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Southampton Marine and Maritime Institute

Robert MacKintosh

PhD Studentship entitled: Is the 2001 UNESCO Convention on the Protection of the Underwater Cultural Heritage effective in practice?

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Hi, I'm Robert MacKintosh and I studied within Southampton Marine and Maritime Institute at the University of Southampton.

I completed a Bachelor of Law at the University of Glasgow, followed by a Master’s in Maritime Archaeology at the University of Southampton, so I am well suited for this cross disciplinary PhD. The project fits in extremely well with the SMMI mission, utilising the expertise of two leading centres for maritime research in a truly novel investigation.

Under the supervision of Dr Lucy Blue, the Director of the Centre for Maritime Archaeology, and Mr Filippo Lorenzon, the Director of the Institute of Maritime Law, I am undertaking a PhD which will examine the 2001 UNESCO Convention for the Protection of Underwater Cultural Heritage in a multidisciplinary manner, assessing the effectiveness of the legal regime through its effects on archaeological practice. Most of the analyses of the 2001 UNESCO Convention for the Protection of Underwater Cultural Heritage to date have been from a purely legal perspective and have invariably used a ‘top down’ approach, studying the wording of the convention itself, the negotiating process behind it, and its relationship to other international laws. My study will take a ‘bottom up’ approach, identifying how it affects the work of archaeologists and the underwater cultural heritage itself. The study will ask whether the Convention is ‘enabling’ or ‘hindering’ to archaeologists and will establish whether its principles of protection are effective in practice.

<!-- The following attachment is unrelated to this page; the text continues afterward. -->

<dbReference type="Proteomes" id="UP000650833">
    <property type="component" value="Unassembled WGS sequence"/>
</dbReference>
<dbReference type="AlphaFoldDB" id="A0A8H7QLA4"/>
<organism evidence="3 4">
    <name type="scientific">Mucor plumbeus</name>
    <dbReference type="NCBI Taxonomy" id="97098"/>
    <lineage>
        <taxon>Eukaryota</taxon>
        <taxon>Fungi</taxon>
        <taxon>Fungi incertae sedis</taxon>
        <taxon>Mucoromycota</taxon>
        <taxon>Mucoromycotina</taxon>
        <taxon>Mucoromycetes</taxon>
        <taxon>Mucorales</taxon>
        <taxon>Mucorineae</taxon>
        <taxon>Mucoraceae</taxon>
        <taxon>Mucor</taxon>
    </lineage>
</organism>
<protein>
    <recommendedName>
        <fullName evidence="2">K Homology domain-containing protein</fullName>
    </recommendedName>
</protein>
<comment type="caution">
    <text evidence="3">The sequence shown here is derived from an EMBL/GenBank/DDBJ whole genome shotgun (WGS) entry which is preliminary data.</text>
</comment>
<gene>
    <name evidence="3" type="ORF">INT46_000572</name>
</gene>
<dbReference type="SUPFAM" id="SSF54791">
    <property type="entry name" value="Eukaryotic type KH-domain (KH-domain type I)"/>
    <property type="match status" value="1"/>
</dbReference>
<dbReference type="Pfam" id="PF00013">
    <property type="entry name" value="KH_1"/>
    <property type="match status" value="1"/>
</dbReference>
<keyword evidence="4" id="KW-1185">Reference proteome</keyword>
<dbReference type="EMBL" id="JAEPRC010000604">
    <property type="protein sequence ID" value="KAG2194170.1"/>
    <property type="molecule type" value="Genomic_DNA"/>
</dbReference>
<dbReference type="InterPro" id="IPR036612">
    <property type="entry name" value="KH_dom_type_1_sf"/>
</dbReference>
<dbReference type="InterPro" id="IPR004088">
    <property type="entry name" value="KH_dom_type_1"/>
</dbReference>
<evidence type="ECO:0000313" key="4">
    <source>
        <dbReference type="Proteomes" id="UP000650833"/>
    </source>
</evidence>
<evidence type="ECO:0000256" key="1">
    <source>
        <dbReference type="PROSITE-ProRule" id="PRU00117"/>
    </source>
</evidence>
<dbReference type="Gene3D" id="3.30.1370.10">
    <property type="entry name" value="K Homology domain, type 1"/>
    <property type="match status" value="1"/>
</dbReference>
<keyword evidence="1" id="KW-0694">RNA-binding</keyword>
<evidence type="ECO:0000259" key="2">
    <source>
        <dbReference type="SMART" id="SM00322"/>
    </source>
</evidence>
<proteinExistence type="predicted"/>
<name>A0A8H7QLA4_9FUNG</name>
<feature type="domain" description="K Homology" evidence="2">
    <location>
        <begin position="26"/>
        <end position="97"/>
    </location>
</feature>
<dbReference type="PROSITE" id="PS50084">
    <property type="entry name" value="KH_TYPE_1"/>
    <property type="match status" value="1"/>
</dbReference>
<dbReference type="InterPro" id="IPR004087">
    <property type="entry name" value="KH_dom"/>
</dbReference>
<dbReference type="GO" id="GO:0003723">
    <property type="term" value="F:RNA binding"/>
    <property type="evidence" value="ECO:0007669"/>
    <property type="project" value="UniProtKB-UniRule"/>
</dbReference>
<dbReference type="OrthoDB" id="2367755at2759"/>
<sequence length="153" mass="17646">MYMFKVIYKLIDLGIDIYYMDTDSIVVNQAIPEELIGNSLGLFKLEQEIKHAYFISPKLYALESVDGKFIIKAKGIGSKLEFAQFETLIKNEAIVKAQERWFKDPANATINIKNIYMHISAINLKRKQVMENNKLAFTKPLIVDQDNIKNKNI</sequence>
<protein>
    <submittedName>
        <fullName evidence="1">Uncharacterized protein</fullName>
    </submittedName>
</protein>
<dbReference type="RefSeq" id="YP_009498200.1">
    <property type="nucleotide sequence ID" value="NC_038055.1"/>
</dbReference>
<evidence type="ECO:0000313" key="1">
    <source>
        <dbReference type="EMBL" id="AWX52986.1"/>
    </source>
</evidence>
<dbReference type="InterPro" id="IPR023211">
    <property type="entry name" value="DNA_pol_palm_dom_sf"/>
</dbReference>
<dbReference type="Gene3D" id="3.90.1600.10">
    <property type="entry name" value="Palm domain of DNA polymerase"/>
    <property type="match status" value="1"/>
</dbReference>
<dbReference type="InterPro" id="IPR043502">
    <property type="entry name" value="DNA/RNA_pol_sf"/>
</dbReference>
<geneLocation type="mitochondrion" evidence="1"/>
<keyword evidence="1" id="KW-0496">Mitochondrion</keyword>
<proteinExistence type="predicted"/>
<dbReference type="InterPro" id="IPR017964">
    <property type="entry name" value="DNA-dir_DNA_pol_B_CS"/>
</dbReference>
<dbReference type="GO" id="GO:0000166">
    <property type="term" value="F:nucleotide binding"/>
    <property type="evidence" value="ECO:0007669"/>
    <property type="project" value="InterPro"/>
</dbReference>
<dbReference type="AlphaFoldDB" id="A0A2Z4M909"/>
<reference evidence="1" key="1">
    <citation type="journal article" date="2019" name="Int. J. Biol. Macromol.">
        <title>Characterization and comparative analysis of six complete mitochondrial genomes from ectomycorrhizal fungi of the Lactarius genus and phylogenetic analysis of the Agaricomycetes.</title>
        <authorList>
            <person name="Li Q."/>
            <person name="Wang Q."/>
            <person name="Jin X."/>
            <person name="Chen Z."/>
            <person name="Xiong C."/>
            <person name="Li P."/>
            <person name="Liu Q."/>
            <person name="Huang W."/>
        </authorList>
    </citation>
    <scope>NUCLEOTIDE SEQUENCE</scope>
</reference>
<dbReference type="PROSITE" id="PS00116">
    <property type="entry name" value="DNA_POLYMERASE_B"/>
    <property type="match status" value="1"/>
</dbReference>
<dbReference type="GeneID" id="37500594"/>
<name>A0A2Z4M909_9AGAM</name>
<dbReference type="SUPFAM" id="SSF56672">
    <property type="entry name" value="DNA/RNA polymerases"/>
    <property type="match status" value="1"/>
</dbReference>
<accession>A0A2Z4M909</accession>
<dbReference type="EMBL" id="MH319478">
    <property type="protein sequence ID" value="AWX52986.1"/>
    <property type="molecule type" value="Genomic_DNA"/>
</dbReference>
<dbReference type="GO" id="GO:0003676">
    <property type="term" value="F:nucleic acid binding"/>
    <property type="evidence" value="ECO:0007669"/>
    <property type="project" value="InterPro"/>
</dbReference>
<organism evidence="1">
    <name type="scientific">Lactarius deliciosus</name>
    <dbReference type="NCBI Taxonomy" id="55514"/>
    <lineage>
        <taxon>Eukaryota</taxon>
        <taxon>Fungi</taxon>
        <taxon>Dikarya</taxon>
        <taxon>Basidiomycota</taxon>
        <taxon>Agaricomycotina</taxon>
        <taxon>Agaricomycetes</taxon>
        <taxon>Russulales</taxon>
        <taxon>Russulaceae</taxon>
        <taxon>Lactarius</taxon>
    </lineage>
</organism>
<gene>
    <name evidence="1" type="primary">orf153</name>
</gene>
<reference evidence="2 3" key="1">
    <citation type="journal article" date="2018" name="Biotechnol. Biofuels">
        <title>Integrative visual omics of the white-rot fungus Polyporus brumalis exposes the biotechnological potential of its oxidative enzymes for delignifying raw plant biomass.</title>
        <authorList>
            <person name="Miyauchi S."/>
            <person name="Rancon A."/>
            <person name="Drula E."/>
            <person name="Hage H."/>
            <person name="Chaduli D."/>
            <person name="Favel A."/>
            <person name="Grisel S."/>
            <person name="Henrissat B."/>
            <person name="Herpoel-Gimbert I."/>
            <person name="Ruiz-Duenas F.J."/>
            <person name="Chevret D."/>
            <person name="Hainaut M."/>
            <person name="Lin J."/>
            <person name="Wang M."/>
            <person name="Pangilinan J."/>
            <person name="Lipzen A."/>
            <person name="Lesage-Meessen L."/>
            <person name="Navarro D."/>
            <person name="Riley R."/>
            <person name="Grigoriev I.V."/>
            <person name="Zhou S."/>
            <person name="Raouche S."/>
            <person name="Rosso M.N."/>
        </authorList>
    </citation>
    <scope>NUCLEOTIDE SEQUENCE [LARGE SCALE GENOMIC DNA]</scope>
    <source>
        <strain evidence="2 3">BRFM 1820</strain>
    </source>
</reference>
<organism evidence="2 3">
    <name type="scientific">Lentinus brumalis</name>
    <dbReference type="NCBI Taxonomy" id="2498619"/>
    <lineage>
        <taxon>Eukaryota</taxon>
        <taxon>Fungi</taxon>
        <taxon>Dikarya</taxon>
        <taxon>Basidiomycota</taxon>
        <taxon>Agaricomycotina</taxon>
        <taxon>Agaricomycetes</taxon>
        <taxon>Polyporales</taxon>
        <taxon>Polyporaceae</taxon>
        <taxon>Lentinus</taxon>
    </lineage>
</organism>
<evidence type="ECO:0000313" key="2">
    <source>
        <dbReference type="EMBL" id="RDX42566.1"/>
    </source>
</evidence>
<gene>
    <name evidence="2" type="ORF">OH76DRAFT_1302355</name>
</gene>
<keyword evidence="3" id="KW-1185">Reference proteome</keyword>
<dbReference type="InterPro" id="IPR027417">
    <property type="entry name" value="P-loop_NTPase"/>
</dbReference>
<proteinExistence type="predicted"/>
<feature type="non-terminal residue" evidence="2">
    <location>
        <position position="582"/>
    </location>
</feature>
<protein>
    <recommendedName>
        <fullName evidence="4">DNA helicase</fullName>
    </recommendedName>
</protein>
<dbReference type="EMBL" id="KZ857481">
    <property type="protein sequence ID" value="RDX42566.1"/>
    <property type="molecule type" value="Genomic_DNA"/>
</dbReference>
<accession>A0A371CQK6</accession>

It is anticipated that the research will allow guidelines to implementation to be suggested which could subsequently stimulate real changes in the law and practice concerning the underwater cultural heritage. It could also possibly encourage other significant States that are not yet party to the convention (such as the UK) to ratify, helping to safeguard the heritage for generations to come.

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